A key witness in the Donald Trump impeachment investigation has filed a lawsuit asking a federal judge to rule on whether he can testify, a move that raises new doubts about whether the president's closest aides, like the former national security adviser John Bolton, will be able to cooperate with the inquiry.
House Democrats had subpoenaed the witness, Charles Kupperman, who served as Mr Trump’s deputy national security adviser, to testify on Monday. But in an effort to stop Mr Kupperman from doing so, the White House on Friday said the president had invoked “constitutional immunity,” leaving Mr Kupperman uncertain about what to do.
“Plaintiff obviously cannot satisfy the competing demands of both the legislative and executive branches, and he is aware of no controlling judicial authority definitively establishing which branch’s command should prevail,” the suit said.
The implications of the suit, filed in federal court in Washington, extend beyond Mr Kupperman. His lawyer, Charles Cooper, also represents Mr Bolton and is likely to address congressional requests for his testimony in a similar fashion. House Democrats have had discussions with Cooper in recent days about Bolton testifying but have not subpoenaed him.
Democrats believe Mr Kupperman and Mr Bolton could be significant witnesses for their investigation. Unlike several of the administration officials who have already testified, they were both close advisers of Trump, dealt directly with him on Ukraine policy and could testify about what Mr Trump said behind closed doors.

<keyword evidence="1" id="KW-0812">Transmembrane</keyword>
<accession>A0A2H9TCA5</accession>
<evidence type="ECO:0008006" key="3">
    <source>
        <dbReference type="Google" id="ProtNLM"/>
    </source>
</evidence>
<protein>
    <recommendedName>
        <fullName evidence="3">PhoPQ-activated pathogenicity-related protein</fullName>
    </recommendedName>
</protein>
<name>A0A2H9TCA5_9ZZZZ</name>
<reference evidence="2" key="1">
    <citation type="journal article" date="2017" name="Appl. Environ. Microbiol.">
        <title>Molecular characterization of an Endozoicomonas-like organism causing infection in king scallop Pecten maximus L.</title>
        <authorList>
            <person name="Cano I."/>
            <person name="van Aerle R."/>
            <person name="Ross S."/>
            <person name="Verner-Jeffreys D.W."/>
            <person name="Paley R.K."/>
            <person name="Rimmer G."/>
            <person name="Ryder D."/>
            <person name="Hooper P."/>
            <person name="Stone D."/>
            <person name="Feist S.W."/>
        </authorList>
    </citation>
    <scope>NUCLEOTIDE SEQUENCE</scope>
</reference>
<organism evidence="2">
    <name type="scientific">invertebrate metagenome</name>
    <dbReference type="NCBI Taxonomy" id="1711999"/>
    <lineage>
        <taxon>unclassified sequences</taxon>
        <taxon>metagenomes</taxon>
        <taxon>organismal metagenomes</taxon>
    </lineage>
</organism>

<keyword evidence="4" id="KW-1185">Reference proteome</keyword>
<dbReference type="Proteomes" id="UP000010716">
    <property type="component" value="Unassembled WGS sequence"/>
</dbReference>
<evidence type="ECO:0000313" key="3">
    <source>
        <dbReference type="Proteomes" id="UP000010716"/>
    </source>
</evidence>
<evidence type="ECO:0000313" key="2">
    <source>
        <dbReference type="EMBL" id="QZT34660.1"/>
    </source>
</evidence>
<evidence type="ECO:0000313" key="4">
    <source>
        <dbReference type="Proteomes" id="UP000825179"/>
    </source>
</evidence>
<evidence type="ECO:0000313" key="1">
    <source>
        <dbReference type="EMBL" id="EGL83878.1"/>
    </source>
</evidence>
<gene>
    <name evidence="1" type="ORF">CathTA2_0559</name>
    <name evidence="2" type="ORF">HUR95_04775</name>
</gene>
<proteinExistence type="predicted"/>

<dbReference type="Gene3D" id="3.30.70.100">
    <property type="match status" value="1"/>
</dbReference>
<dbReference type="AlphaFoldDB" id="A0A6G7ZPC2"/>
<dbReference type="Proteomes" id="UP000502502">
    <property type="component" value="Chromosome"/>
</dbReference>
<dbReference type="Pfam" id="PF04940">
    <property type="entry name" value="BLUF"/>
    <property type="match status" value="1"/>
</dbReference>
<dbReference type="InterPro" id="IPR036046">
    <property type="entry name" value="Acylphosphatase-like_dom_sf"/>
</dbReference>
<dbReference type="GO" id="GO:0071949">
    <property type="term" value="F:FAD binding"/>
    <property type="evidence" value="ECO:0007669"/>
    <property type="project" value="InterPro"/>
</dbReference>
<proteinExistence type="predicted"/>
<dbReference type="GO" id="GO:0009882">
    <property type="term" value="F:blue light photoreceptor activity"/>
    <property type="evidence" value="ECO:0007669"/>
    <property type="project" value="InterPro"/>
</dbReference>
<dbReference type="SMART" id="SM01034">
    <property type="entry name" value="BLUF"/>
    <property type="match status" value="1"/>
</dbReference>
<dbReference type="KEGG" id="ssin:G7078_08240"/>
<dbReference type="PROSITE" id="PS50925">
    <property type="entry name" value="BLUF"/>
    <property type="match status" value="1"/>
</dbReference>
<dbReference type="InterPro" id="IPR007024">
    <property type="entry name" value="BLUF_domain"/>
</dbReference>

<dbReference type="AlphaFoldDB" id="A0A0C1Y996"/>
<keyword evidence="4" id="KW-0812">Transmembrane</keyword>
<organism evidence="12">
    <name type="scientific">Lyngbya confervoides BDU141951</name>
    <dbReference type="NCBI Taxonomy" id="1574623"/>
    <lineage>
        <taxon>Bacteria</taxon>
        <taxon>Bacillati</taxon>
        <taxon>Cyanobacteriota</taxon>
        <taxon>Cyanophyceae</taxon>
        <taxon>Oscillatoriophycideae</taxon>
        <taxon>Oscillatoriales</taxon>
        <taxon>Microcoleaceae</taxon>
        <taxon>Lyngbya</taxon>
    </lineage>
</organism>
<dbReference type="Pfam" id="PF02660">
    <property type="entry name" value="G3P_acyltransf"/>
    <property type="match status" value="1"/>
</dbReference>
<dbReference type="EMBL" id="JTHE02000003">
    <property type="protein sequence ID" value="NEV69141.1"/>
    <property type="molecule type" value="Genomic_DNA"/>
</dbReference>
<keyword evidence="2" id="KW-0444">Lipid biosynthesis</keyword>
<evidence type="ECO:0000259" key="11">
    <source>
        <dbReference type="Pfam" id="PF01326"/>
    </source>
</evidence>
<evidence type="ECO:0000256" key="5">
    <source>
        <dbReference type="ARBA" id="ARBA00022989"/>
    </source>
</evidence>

House Democrats are investigating whether Mr Trump withheld aid from Ukraine to pressure the country’s president to conduct investigations that could help him politically. After Mr Bolton resigned on 10 September, Mr Kupperman took over as the acting national security adviser. The next day, Mr Trump released the $391m (£305m) in aid that he had withheld.
“Constitutional immunity” is essentially executive privilege on steroids. Mr Kupperman said in the lawsuit that Mr Trump’s White House counsel, Pat Cipollone, had ordered him not to comply with the subpoena.
The president’s legal team apparently issued the same advice it had given other former top White House aides, like Mr Cipollone’s predecessor, Donald McGahn, who had been asked to testify before lawmakers in the spring.
Mr McGahn defied the subpoena, and in August, the House Judiciary Committee filed a lawsuit seeking an order requiring him to comply. That litigation is not yet resolved.
The New York Times
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